If you’re in the market for a zero-drop, wide toe box neutral road running shoe, you’ve likely considered both the Altra Rivera and the Altra Escalante.
Both of these shoes fit the bill perfectly, but choosing between the two depends on the fine details you’re looking for.
In short, the Rivera :
- Has a higher stack height
- Is stiffer
- Less ground feel
- Slight rocker
Whereas the Escalante :
- One of the lowest stack height Altra road shoes
- Has more flex for natural movement
- Has more ground feel
- Forces your feet to do the work
Does that help? Maybe that’s all you wanted to know. But if you want to dive deep into the difference, keep reading, and I’ll help you learn which shoe is best for you!
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Altra Escalante 3
Altra Rivera 3
The Altra Escalante is a classic in the Altra road lineup.
It’s the original low-to-the-ground, flexible, roomy-toe box running shoe.
However, over the years, the new iterations have stiffened it up and added a bit more bulk, but it’s still one of the better options on the market if you’re looking for a zero-drop shoe.
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In version 3.0, we now see an upper with more structure, a stiffer mesh material, and a narrower fit. For some, that’ll come as a huge disappointment. But there are benefits to be had. In older models, any type of lateral movement sent you rolling over the side of the shoe. Not a feeling you want when turning a corner of a goal race or in the gym.
There’s still a heavy amount of cushion and no plastic heel counter to provide added support. Some people have had issues with the heel on Altras in the past. They’re pretty wide and open like a skate shoes, but this is a little narrower. And the lack of a heel counter allows for a better wrap-around and lockdown, in my experience.
For sure, they’re still an Altra. And, arguably, still a forgiving Escalante. Version 3 doesn’t feel like the original Escalante’s, but it’s one of the only “barefoot” shoes with cushion on the market.
The Escalante is a durable shoe, and I expect at least 500 miles out of it. The upper is reinforced, the midsole is firm, and the outsole rubber shows no sign of wear. This is where Altra has upped its game in recent years, and all the models have benefited from this.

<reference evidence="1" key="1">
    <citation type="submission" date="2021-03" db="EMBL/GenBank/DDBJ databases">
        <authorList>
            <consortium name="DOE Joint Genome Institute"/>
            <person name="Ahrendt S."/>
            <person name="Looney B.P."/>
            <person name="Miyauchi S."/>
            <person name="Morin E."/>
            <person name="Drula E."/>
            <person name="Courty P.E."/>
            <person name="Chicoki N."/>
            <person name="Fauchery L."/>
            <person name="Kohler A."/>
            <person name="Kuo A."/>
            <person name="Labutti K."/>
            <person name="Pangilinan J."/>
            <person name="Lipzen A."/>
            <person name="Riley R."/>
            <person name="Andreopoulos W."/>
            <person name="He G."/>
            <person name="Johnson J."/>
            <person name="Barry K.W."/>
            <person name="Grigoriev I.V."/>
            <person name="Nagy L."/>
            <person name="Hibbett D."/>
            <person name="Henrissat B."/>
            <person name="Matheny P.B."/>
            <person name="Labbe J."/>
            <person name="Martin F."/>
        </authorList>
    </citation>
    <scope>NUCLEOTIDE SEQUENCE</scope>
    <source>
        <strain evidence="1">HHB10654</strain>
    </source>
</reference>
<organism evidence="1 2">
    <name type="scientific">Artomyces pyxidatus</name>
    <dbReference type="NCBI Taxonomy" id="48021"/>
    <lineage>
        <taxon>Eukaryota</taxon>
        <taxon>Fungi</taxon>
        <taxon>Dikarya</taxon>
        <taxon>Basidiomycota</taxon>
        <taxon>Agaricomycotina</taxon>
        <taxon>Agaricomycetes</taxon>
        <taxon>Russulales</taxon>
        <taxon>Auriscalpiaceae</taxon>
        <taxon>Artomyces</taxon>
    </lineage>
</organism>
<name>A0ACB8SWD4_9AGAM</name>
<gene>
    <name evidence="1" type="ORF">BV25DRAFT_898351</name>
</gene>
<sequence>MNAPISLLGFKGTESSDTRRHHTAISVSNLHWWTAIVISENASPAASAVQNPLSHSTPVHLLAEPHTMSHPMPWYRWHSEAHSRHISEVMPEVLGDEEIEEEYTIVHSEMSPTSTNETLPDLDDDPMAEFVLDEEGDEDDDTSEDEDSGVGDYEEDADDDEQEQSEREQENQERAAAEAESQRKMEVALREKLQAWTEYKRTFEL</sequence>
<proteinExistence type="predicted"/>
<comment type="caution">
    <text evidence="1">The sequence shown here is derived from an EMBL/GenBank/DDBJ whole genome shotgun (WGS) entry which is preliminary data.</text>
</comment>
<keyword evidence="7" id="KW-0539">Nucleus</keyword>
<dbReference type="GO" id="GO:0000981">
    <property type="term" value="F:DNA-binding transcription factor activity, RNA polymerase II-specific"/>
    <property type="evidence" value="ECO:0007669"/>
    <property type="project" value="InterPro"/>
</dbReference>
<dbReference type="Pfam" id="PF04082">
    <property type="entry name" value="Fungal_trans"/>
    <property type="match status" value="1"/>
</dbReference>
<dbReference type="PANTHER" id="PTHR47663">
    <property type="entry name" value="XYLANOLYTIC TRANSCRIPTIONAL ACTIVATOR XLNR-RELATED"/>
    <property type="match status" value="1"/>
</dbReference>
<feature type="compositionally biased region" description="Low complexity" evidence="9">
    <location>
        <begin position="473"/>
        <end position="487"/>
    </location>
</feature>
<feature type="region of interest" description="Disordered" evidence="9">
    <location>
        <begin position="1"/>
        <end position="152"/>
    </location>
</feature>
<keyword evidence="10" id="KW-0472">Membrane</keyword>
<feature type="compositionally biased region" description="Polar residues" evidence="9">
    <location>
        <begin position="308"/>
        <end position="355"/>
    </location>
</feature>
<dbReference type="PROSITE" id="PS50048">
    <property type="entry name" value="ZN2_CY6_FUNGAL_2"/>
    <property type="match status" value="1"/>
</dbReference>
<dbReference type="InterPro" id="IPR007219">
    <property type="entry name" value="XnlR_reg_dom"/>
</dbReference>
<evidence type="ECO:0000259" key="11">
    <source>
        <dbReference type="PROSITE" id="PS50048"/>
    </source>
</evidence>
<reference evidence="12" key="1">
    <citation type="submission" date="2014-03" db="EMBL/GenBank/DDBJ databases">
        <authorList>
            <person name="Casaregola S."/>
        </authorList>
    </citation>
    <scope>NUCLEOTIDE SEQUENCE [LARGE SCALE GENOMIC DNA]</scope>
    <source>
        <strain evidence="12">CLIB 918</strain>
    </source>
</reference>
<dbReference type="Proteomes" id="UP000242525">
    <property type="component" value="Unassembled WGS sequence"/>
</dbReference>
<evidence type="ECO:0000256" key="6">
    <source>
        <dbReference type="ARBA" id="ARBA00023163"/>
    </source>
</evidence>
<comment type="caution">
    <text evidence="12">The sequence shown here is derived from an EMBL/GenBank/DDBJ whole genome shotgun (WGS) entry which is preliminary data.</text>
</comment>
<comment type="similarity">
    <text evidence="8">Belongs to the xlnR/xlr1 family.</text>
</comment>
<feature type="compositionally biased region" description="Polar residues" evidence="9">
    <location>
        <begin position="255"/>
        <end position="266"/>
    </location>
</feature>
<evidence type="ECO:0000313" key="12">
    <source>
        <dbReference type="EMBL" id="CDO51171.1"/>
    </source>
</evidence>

The biggest difference with the Rivera 3 is the fit.
Using the new Altra “slim” fit, the midfoot may feel a little tight for some.
And comparing with the Rivera 2, the shoe is now higher and stiffer, allowing it to slot nicely in the range between the Escalante and the Torin.
The midfoot does taper in, and that may not be for everyone. I believe this is what Altra refers to when they say “slim” fit. From the toe box, the shoe tapers inwards towards the midfoot resulting in a “fitted” feel. I have a relatively average to wide mid-foot, and it can still work for me, and that’s because the upper is forgiving and doesn’t cause too much constriction. Interestingly, the midfoot area felt similar to the Lone Peak…. the widest “original” fit from Altra 🤔.
The inner materials are plush from the heel to the toe. Around the heel, there’s a slight heel collar helping your foot lock into place, and this is covered in a smooth, soft material that carries throughout the whole heel. From the ankle forward, the upper is very lightly weighted, smooth on the inside, and textured on the outside; even though it’s a little tight on my foot, the upper molds perfectly to the contours.
The elephant in the room; is the shoe zero drop? I haven’t got any measuring instruments, so it’s hard to say for sure, but when I run my hand down the inside of the shoe, it feels like a slope! This isn’t the first time the Rivera model has a little drop though. RunRepeat reported that the Rivera 2 had around 3mm of drop. 3-4mm isn’t huge and will make little difference to the running feel, but considering the brand’s zero drop philosophy, something is a bit fishy.